My family and I would go visit my Aunt, Grandma, Great Aunts and Uncles, and cousins during the Christmas holidays up at Allanton (Florida) where they used to live. They’d serve some of Granny’s homemade Scuppernog wine and Aunt Anne’s homemade Irish Cream. And we were only teenagers at the time! You see, it all starts at home! Ha ha! I have to say both concoctions were quite delicious.
I just looked up Allanton and it appears it has grown quite a bit since those days. I’m pleased to see a Davis Point Road in the area which leads to Davis Point. The Davis’ are relatives on my Grandmother Hayzelle’s side of the family. Lewis Cass Davis (my Great Great Grandfather) homesteaded in the area opening a general store, a small sawmill and he was the postmaster. At one time, the Davis’ were one of a handful of families living in the area. And I see a Poston Road and Poston Drive near Cook’s Bayou! The Poston’s were from my Grandpa’s side of the family. Great Grandfather James Emanuel Poston, Sr., served as the area’s only medical doctor way back in the day. Yes, I’ve been working on our family genealogy since the 90’s. It’s very interesting – I only wish I had more time to devote to that passion of mine.
Anyway, I haven’t been to the Allanton area since years before Aunt Anne passed away, I have to say. I definitely need to take a drive out that way the next time I’m in Panama City.
Ah, but those were wonderful times with great memories. I make this recipe every so often. It’s really rich and oh so good! And I thank my Aunt Anne for sharing it with me so many years ago.
Combine all ingredients in a blender. Set on high speed for 30 seconds. Bottle in a tightly sealed container and refrigerate. The liqueur will keep for at least two months if kept cool. Be sure to shake the bottle well before serving.
For years I’ve made a Breakfast Brunch casserole for Christmas morning and other special occasions. That is until now . . . I think this Buttery Breakfast Casserole will have to be the “go to” breakfast casserole for all holidays and special occasions going forward.
This version you make the night before. It’s very much like a savory bread pudding. It is delicious, decadent,and satisfying. As EmerilLagasse might say, this casserole definitely kicks it up a notch.
Add a glass of Prosecco to complete the decadence of this meal.
Heat oven to 500 degrees. Spread croissants on a large baking sheet and toast, cut side up, until golden brown, 5 to 10 minutes (watch carefully to see that they do not burn). Let cool, then tear into large bite-size pieces.
In a medium skillet over medium-high heat, cook sausage until brown and crumbly. Drain. Toss together sausage, Parmesan, and next three ingredients.
Whisk together eggs, milk, cream, and 1½ cups Gruyere cheese.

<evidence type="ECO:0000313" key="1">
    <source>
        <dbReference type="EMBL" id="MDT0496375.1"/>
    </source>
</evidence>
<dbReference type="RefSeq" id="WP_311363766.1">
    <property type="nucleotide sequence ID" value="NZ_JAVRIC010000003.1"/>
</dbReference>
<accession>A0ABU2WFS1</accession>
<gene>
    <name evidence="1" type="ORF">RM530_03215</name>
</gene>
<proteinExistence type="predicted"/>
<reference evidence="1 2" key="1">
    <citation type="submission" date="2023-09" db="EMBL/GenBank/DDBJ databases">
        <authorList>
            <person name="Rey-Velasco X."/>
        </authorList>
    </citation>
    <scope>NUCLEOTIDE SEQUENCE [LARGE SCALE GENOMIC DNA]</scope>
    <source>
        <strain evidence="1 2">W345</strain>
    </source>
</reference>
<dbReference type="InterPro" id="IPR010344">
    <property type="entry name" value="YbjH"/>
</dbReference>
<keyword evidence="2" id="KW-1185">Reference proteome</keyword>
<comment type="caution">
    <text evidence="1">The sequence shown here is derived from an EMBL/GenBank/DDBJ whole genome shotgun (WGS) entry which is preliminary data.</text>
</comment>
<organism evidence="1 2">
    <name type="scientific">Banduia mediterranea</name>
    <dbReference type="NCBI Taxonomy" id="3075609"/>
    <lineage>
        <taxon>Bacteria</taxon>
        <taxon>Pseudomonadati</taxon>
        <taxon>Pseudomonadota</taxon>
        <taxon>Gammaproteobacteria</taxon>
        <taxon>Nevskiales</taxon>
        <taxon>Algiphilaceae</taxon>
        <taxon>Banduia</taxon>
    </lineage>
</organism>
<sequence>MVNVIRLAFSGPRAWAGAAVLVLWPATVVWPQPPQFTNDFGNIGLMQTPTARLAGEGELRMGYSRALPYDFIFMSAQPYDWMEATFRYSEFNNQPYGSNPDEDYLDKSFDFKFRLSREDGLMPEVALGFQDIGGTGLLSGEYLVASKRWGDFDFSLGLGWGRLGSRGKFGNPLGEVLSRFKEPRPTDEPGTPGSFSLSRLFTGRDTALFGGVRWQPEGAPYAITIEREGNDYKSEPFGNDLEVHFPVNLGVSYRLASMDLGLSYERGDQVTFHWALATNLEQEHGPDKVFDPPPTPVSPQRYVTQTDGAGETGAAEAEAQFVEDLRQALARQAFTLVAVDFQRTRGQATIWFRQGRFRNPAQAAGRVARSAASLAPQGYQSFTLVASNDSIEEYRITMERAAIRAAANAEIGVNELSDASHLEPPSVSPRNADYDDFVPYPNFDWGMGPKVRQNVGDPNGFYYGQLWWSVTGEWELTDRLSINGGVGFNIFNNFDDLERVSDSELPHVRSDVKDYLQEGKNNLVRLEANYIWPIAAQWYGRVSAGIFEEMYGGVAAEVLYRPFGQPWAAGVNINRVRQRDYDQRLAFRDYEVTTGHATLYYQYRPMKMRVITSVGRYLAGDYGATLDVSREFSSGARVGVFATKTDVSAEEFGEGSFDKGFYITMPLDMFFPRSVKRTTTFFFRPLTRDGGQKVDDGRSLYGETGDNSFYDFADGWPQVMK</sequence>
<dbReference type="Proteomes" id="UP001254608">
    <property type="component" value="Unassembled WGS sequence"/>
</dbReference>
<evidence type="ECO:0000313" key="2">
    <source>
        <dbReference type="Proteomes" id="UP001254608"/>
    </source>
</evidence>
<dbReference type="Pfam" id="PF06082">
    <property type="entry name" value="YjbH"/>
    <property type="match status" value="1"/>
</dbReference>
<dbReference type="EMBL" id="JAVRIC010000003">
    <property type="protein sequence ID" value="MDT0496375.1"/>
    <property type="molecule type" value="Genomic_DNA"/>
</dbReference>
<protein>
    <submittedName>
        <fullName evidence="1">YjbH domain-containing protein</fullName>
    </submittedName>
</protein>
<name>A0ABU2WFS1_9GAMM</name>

Lightly oil a 9- x 13-inch baking dish. Turn croissant mixture into pan, spreading it out evenly over the bottom. Pour custard into pan, pressing croissants down gently to help absorb the liquid. Cover pan with plastic wrap and refrigerate at least 4 hours or overnight.
When you’re ready to bake the casserole, heat oven to 350 degrees. Scatter the remaining grated cheese over the top of the casserole. Transfer to oven and bake until casserole is golden brown and firm to the touch, 45 minutes. Let stand 10 minutes. Garnish with sliced scallion tops before serving.
You can substitute Swiss cheese for Gruyere cheese.
Yum, hot chicken wings. It’s funny, I didn’t always love them but I absolutely do these days. I think my love affair with chicken wings started when I worked at Slocum’s Tavern and Grill, way back in the mid 90’s. Yes, when I was a tiny baby. Who am I kidding?
Back to the story – Slocum’s had the best wings. They would make some wet like those in this recipe and some dry, which I actually prefer. Some were mild and some were spicy hot. My preference . . . the hotter, the better. In fact, you just can’t beat a wonderful plate of really crispy hot wings and a pitcher of cold beer. That is a perfect meal in my book.
This recipe will not disappoint. We all know the wing sauce is what makes the wings really tasty and this sauce is the best. It’s quite flavorful with just enough heat.
Try this recipe the next time you have a small gathering at your home or anytime you plan to sit and watch a ballgame with a few friends! Your guests will be begging for more!
24 Chicken wings mix of drums and flats (about 2 pounds)
1 tablespoon Grapeseed oil
⅓ cup Sriracha chile sauce
¼ cup Malt vinegar
¼ cup Soy sauce
2 tablespoon Sugar
2 cloves Garlic very thinly sliced
¼ cup Scallion very thinly sliced
Preheat the oven to 500 degrees.
Pat the wings very dry with a paper towel. Heat a large(14-inch) cast-iron skillet or two smaller cast-iron skillets over high heat until smokin' hot. Add just enough oil to coat the bottom of the pan. Using tongs, set the wings in the pan in a single layer with the meatiest side down. This will help render the fat. Cook the wings for 2 minutes, then transfer the skillet to the oven for 5 minutes. Carefully remove the skillet from the oven and, using tongs, flip the wings over. Continue baking until the wings are cooked through and the juices run clear, another 10 minutes.
Combine the sriracha, vinegar, soy sauce, sugar, and garlic in a small saucepan. Bring to a boil over high heat, then cut the heat down to medium-low and simmer for 5 minutes. Pour the sauce into a large bowl and toss in 1 tablespoon of the scallions.
Carefully remove the skillet from the oven and, using tongs, transfer the wings to the bowl and toss with the sauce. Transfer to a platter and garnish with the remaining 3 tablespoons scallions.